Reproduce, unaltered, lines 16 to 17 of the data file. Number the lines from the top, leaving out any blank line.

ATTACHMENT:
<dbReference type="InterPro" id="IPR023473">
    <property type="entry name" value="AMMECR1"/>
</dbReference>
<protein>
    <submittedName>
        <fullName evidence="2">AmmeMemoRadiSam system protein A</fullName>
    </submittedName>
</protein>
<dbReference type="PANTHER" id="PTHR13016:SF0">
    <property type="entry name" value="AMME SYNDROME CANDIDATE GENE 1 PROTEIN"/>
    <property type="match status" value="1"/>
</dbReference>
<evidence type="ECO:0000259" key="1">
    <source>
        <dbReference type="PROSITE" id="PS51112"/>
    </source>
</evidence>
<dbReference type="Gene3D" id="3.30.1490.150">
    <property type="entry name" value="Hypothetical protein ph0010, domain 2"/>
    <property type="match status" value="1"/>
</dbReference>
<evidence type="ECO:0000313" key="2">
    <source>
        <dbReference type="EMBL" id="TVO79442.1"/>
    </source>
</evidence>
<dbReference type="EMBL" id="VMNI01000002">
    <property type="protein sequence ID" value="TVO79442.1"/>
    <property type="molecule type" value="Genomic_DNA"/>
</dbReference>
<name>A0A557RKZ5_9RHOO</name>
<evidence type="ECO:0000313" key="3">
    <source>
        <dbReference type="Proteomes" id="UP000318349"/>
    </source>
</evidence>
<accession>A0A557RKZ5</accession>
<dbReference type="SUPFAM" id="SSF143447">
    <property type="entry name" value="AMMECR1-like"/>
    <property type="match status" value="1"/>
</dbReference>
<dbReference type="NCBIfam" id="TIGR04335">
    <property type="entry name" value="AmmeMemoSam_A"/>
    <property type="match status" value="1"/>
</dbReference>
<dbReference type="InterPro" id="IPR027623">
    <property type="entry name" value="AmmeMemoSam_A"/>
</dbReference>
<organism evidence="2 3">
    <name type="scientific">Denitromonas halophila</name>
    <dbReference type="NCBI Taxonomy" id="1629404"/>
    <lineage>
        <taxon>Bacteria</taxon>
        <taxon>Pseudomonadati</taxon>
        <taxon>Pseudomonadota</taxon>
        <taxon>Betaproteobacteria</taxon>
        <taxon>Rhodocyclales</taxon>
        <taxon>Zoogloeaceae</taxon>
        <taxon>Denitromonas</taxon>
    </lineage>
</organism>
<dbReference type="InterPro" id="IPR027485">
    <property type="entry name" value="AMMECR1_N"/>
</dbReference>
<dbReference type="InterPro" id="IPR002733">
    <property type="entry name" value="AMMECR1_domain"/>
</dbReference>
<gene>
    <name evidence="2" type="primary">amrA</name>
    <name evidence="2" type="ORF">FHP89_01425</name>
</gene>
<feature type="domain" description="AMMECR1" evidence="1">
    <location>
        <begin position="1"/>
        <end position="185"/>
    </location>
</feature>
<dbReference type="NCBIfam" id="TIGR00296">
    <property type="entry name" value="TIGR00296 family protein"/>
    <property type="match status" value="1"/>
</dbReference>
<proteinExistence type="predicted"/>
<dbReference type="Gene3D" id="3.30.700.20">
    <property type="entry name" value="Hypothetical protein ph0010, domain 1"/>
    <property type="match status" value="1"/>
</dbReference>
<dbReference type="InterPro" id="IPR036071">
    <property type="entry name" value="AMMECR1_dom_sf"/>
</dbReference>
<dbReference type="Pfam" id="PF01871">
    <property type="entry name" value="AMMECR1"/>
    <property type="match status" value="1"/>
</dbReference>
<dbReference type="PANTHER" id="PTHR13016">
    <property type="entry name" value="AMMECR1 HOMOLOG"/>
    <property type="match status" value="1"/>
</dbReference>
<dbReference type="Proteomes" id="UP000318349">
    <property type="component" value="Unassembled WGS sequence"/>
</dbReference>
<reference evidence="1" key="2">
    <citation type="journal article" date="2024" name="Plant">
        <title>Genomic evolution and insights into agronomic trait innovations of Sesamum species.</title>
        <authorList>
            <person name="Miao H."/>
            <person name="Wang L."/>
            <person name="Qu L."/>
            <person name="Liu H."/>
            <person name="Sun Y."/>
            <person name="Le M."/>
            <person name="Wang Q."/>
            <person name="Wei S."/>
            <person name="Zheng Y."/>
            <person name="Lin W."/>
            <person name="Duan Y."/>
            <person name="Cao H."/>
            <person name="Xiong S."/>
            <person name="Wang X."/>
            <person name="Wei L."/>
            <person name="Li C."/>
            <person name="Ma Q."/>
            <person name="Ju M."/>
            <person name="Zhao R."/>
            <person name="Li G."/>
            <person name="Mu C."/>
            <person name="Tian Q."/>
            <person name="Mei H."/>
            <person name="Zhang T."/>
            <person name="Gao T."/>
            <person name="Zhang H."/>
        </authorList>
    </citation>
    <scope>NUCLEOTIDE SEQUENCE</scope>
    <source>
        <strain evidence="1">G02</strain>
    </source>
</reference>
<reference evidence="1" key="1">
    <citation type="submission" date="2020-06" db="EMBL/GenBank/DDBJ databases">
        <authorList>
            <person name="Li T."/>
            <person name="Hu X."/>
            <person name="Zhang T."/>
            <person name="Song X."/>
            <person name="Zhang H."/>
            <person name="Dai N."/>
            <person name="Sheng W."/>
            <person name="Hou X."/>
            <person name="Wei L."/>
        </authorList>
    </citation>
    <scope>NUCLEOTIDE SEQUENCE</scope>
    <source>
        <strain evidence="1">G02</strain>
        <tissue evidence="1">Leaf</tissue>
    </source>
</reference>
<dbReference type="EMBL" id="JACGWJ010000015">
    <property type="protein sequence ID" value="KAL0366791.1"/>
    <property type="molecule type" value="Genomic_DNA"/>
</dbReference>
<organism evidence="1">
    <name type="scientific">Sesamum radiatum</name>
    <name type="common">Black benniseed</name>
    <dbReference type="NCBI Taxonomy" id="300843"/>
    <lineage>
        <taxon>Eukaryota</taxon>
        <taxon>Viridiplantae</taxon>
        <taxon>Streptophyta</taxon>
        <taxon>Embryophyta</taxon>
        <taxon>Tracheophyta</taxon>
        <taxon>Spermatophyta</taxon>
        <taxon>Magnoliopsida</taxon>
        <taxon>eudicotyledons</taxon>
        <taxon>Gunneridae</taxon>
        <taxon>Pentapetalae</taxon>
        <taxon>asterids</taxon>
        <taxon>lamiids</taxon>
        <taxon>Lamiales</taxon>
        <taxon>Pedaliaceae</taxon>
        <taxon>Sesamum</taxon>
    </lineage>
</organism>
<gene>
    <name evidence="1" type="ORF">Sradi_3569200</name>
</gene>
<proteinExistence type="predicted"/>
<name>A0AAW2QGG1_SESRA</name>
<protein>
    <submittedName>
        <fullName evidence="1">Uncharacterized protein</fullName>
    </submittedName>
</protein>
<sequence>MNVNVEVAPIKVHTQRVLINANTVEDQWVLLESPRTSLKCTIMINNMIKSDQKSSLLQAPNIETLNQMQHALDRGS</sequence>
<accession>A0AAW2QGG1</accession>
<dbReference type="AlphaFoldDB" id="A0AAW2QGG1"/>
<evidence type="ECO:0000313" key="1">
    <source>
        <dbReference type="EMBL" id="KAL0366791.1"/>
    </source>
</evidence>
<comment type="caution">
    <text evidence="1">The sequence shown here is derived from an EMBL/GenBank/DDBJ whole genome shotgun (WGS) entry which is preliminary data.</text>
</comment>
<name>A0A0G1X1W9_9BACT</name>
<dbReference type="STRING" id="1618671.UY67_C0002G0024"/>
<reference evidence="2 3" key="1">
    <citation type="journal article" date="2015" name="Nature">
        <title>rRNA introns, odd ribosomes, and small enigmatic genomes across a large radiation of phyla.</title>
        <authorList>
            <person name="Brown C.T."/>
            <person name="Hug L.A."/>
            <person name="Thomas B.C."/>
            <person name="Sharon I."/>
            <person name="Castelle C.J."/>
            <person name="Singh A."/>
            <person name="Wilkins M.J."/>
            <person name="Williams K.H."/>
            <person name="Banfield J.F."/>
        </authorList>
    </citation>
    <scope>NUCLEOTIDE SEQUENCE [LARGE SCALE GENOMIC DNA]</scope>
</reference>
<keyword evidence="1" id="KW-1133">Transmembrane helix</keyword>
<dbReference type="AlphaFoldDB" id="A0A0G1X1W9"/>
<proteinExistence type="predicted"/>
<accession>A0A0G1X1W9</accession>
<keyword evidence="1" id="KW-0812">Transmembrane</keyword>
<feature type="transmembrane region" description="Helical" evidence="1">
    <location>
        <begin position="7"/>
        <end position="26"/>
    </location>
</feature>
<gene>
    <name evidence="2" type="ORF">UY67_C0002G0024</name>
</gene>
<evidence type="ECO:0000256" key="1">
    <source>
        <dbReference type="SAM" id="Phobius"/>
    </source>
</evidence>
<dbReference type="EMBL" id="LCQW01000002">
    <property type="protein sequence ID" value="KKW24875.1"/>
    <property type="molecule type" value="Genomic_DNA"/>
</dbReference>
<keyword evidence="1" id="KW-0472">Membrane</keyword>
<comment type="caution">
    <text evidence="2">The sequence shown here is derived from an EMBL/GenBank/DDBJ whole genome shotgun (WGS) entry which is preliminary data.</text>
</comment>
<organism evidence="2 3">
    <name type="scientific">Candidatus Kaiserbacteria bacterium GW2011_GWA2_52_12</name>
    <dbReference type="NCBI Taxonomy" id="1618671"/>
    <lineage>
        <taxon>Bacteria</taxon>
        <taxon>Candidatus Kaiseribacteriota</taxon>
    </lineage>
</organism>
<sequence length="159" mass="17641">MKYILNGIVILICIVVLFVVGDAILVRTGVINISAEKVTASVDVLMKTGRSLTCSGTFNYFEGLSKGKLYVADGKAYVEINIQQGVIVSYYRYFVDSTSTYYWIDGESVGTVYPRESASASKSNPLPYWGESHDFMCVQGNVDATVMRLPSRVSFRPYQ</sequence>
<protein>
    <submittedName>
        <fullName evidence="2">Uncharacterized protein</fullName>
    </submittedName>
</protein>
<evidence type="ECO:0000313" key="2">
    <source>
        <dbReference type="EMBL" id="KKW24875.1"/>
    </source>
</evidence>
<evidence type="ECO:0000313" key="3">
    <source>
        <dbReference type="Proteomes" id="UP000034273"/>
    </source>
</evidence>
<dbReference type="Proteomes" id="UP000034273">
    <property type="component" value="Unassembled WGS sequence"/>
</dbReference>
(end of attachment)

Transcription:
    </source>
</evidence>